LITTLE ROCK — Jason Baldwin believes he would still be in prison serving a life sentence for capital murder if cameras had not been present at his trial.
Baldwin, 35, was convicted in 1994 along with Damien Echols and Jessie Misskelley Jr. in the 1993 slayings of three young boys in West Memphis. The filming of their trials, and use of the footage in the HBO documentary "Paradise Lost" helped start an international movement to free the men by people who believed they were unjustly convicted.
Baldwin, Echols and Misskelley, who came to be known as the West Memphis Three, were freed last year in a controversial plea deal that allowed them to continue maintaining their innocence while pleading guilty to the killings. Echols had been sentenced to die and Baldwin and Misskelley had received life sentences.
Without the trial footage, "no one would have known of the terrible injustice that occurred," Baldwin said Thursday during a panel discussion on cameras in the courtroom at the Clinton presidential library. "We would have just been forgotten, swept up under the rug. Damien would have been executed and Jessie and I would have just been left there to grow old and pass away and find ourselves in the prison cemetery."
Baldwin was arrested on the last day of his sophomore year in high school in the deaths of second-graders Stevie Branch, Chris Byers and Michael Moore, whose bodies were found in a watery ditch. Prosecutors tried Echols and Baldwin together and claimed they and Misskelley, who was tried separately, killed the boys as part of a satanic ritual.
Baldwin, in Arkansas this week for the first time since he was freed from prison in August 2011, now lives in Seattle with his girlfriend, Holly Ballard, and is attending college with hopes of getting into law school. He and Ballard are executive producers of an upcoming movie about the West Memphis Three case, "Devil’s Knot," starring Reese Witherspoon and Colin Firth.
The movie is based on a book of the same name by Arkansas journalist Mara Leveritt, who joined Baldwin in the panel discussion Thursday. Leveritt said it was only because of the persistence of the "Paradise Lost" filmmakers that cameras were allowed at the West Memphis Three trials, and that the vast majority of state trials in Arkansas are conducted without cameras present. No federal trials are filmed, she said.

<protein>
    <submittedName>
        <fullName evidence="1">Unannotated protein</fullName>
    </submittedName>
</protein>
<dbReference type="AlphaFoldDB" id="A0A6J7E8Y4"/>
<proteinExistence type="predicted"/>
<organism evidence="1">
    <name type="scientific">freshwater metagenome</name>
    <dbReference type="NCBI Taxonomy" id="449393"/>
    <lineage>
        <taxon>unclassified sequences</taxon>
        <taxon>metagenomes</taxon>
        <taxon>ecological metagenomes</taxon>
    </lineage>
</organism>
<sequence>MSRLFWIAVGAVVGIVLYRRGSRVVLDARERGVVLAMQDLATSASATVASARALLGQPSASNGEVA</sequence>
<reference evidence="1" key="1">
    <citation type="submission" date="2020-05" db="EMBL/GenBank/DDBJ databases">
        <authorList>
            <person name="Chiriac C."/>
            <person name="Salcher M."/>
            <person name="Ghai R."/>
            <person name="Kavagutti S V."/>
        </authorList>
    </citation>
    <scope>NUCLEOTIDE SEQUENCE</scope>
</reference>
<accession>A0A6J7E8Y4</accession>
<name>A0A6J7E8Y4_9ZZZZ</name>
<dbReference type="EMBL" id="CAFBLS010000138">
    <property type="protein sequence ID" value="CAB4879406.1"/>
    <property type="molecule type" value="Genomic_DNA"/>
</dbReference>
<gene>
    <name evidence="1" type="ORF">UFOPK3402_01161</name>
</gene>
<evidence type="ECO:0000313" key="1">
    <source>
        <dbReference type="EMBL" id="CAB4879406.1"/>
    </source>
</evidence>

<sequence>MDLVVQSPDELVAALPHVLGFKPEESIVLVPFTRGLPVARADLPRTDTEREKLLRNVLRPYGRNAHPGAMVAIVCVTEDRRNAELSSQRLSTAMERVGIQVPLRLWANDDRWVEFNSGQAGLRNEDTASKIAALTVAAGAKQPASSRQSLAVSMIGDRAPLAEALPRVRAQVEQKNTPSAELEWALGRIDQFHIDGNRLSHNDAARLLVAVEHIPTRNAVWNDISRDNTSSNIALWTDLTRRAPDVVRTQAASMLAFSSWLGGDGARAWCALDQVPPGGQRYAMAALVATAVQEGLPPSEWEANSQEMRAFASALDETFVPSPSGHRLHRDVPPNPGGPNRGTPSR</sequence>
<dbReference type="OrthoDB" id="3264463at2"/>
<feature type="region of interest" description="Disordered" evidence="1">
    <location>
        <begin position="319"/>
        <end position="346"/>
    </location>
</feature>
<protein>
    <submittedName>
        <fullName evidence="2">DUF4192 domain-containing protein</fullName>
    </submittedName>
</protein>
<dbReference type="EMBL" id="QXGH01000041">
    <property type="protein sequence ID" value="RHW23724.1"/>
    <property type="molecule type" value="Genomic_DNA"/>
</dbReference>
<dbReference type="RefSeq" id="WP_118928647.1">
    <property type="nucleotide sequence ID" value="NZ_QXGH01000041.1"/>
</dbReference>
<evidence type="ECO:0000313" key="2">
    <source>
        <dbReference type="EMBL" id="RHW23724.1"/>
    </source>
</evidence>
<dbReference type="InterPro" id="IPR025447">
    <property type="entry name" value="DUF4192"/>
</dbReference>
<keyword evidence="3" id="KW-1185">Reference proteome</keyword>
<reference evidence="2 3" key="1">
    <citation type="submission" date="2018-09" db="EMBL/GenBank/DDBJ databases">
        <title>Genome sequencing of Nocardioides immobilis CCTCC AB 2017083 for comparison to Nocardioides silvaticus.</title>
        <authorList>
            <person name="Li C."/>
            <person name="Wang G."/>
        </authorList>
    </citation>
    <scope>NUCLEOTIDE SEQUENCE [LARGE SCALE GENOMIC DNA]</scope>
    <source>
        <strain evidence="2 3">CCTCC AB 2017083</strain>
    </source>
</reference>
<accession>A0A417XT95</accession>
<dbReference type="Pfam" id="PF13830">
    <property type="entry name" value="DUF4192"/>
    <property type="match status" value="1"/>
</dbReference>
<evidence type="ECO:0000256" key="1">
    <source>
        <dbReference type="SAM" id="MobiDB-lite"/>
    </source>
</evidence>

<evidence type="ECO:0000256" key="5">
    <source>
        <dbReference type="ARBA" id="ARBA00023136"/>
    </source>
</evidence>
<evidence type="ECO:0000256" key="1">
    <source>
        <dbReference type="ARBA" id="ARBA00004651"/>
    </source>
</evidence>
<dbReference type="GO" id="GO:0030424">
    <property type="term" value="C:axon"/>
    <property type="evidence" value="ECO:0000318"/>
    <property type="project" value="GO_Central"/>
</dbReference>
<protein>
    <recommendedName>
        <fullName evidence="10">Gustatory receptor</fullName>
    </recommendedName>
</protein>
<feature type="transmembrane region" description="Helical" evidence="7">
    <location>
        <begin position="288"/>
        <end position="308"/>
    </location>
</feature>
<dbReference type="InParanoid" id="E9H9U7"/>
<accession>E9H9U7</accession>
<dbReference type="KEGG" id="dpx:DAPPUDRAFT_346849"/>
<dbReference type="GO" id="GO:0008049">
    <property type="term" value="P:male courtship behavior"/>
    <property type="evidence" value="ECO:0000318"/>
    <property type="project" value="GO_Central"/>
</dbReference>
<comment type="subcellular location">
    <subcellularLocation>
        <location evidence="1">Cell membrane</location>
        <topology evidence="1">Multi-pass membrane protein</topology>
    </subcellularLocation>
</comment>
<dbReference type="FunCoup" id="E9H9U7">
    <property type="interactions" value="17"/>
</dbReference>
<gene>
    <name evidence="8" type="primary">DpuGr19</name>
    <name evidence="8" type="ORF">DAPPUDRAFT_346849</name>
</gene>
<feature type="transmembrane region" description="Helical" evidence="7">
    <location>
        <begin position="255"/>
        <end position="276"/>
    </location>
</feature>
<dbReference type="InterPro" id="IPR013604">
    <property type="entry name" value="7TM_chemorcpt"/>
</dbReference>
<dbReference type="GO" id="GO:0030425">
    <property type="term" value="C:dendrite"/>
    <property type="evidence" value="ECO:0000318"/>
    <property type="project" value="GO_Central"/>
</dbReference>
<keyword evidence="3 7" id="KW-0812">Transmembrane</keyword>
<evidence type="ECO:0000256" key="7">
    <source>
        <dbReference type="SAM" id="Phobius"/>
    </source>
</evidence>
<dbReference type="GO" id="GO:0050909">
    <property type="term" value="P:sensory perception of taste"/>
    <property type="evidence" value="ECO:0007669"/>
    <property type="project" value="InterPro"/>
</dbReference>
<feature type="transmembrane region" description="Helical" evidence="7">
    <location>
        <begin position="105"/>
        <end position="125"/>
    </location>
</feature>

"My contention is that we should not have to rely on media interest in a sensational trial for that one-in-a-zillion trial that might end up being covered," she said. "All trials should be covered. We’ve got easy technology now. We could easily (put trial videos) online."
Leveritt urged people to ask judicial candidates whether they support cameras in the courtroom.
Asked about his relationships with Echols and Misskelley, Baldwin said Echols stopped speaking to him for a time over his involvement with "Devil’s Knot," the script of which contained elements that Echols felt misrepresented him, but he said that lately Echols has resumed communicating with him by text.
Baldwin said the filmmakers made changes to the script to try to accommodate Echols, who now lives in Salem, Mass., with his wife, Lorri Davis, but Echols remains unhappy about the film.
"Honestly, I think it’s more to do with competition," Baldwin said in an interview after the panel discussion. "He sold the rights to his own memoir to Johnny Depp, and they’re planning on making a movie."
Baldwin said he did not believe the two films would compete because Echols’ story, "Life After Death," is about Echols’ 18 years in prison and "Devil’s Knot" focuses on the crime and the trials.
As for Misskelley, who has moved back to West Memphis, Baldwin said, "Honestly, I’m worried for the guy."
"He’s having difficult times financially, with work and his family," he said. "His father is in poor health. I just worry for him all the time. As far as the relationship goes, we don’t communicate much."
Baldwin said he used to call Misskelley occasionally, but the number he has for him is no longer in service.
Baldwin also is a co-founder of Proclaim Justice Inc., a nonprofit organization created to advocate for people who are incarcerated for crimes they did not commit. The launch of the organization was announced the same day as Baldwin’s talk in Little Rock.
He appeared cheerful Thursday, frequently smiling and laughing during the discussion. He said later he is not bitter about his experience.
"Bitterness and resentment and anger, that only compounds injustice," he said. "It’s tragic and bad enough what’s happened to me. It would just be even more so if I allowed those things to come into my heart."
Thursday’s program was sponsored by the University of Arkansas Clinton School of Public Service and the Arkansas Times. On Wednesday, Baldwin attended a screening in North Little Rock of "Paradise Lost 3: Purgatory," the latest sequel to "Paradise Lost" by filmmakers Joe Berlinger and Bruce Sinofsky.
Another documentary about the West Memphis Three case, "West of Memphis," co-produced by "The Hobbit" director Peter Jackson, is set for release in theaters Christmas Day.